11/19/2008

Let's talk turkey


I think maybe it's Oregon's fault. It could be Jamie Oliver's fault. My heritage may have something to do with it. I'm not really sure. All I know is that I have a dream of raising a tiny little baby turkey (a poult). Bring it up right. Feed it amazingly well and then EAT IT for Thanksgiving.

I put partial blame on Oregon for spoiling me with easy access to all things fresh and natural. I'll admit it, I caught a slight case of granolaitis. (Do you know that when we first learned we were moving to OR my hilarious brother in law, David, gave me a box of granola bars so I would feel right at home? I just remembered that. Funny!)

A portion of the blame must go to my favorite chef ever, Jamie Oliver. I think that in general people eat too much meat. I'm not a veg head but I don't think we realize how many animals are slaughtered just to fill our grocery store shelves. I love the idea of having to see what must die in order for us to eat it. I think that would severely reduce my meat intake. This is where Mr. Oliver fits in. He has dead animal photos splayed all over his cook books. While it took me awhile to get used to that ( or not gag), I like it. It makes me think.

My heritage certainly plays a role. I did spend more than a usual amount of time in a slaughter house. My family raised beef cattle. I'm sorry to say this but I loved that slaughter house. For one thing it was freezing and when you live in Phoenix anywhere that's called freezing is also called heaven. It also had a fabulously salty, meaty, cold smell. Best of all, it had a massive, heavy, red gate-like back door that we entered from the back alley. I mean c'mon, how cool is that?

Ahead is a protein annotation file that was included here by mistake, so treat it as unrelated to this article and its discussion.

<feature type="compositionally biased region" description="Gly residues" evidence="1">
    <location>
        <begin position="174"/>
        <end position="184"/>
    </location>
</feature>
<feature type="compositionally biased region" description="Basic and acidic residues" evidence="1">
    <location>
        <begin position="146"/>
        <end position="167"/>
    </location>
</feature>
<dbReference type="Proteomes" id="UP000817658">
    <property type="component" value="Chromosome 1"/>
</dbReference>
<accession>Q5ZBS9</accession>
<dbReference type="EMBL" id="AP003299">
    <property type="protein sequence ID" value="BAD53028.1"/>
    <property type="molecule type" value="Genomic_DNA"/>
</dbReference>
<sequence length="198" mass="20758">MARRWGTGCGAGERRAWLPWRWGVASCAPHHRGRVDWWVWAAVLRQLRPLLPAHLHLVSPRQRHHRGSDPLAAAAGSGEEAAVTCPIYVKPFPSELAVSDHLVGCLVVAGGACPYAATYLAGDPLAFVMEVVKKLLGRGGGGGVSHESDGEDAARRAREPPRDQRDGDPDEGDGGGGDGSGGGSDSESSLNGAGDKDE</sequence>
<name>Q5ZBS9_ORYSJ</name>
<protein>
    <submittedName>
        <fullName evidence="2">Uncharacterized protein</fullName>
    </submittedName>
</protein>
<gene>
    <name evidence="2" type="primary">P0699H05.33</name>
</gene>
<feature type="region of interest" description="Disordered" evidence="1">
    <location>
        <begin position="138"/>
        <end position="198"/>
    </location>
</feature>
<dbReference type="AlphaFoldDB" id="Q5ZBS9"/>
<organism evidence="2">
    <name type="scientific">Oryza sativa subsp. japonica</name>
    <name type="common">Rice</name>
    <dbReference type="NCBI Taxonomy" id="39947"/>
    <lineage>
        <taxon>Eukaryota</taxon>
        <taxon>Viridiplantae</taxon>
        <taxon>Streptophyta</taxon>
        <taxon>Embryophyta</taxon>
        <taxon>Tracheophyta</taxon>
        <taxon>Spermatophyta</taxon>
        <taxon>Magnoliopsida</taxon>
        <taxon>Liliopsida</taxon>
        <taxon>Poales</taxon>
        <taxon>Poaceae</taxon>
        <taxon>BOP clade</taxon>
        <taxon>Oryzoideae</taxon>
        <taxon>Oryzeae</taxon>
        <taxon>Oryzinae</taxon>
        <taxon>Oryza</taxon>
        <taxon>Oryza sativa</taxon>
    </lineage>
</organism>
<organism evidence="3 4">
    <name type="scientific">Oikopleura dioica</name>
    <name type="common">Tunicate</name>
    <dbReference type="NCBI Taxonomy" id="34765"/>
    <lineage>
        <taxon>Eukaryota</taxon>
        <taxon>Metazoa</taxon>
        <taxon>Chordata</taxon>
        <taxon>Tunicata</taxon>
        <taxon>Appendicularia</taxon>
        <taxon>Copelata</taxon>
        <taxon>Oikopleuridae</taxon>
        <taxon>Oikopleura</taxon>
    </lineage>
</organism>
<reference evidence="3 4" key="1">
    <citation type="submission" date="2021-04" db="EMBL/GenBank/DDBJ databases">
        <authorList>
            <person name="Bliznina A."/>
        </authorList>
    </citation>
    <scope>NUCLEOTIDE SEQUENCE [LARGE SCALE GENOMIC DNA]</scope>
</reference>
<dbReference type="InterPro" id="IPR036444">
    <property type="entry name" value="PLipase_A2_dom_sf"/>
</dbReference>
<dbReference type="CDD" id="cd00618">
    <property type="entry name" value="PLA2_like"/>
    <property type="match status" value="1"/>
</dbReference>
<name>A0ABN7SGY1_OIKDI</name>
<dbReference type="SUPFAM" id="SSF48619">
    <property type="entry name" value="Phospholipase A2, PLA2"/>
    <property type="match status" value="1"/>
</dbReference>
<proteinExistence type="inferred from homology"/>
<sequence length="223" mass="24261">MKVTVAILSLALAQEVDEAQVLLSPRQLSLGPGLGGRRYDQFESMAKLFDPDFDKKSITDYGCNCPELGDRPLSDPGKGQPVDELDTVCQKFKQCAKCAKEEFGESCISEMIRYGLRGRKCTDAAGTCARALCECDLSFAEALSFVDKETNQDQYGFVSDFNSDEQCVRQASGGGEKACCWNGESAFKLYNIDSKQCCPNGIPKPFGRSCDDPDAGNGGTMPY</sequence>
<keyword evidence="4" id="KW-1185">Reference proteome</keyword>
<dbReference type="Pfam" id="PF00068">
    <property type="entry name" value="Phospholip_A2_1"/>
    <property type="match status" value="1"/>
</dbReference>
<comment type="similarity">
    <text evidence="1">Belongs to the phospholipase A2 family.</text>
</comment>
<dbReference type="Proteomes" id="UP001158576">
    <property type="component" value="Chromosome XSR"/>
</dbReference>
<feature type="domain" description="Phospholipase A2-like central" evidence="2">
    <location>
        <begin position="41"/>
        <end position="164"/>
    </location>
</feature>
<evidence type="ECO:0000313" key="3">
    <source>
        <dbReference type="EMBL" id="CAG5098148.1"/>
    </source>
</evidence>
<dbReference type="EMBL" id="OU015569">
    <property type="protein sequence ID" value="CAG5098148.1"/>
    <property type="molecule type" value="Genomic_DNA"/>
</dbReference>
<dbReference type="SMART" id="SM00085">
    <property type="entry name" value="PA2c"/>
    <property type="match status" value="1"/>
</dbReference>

I also consider myself a farm girl so naturally I want to raise a turkey.

My turkey will not have a name. I will try my dangdist to kill it myself (with help, of course). The plucking may still be an issue.

17 comments:

Mahina said...

merilee, you're awesome! so, when are you getting this turkey?

Chelle said...

Maybe it could share the backyard with the dog, what do you think?

Why did I not know you great up on a cattle farm? No wonder we share a love of dirt!

You are pretty rad!

megan said...

I remember going to the slaughter house. I don't remember loving it. I remember seeing a huge bull upside down so all the blood would drip out. You make it sound like we had mob ties. I just have to say it: you are sick. I'm all for fresh turkey, but raising and killing it. You should volunteer to be a ma and pa on the trek then you can kill a chicken. I like that you finally posted! I still need to get that baked potato recipe from you

Bridget said...

THis is so interesting. I agree that Americans especially eat too much meat. I wish I were a vegetarian but I like chicken too much and I am not creative enough with vegetables. Please, please do a post about the slaughter house. I am fascinated. Have you read Upton Sinclair's The Jungle? Great book!

Aundrea said...

I totally agree with you. That being said, I'm not willing to go to the extremes you are.

I like to be completely ignorant about the animals I eat...If I make it too personal I just can't stomach it.

When my brothers raised steers for 4H I couldn't eat the roasts for Sunday dinner, it just seemsed...wrong:)

Stephanie said...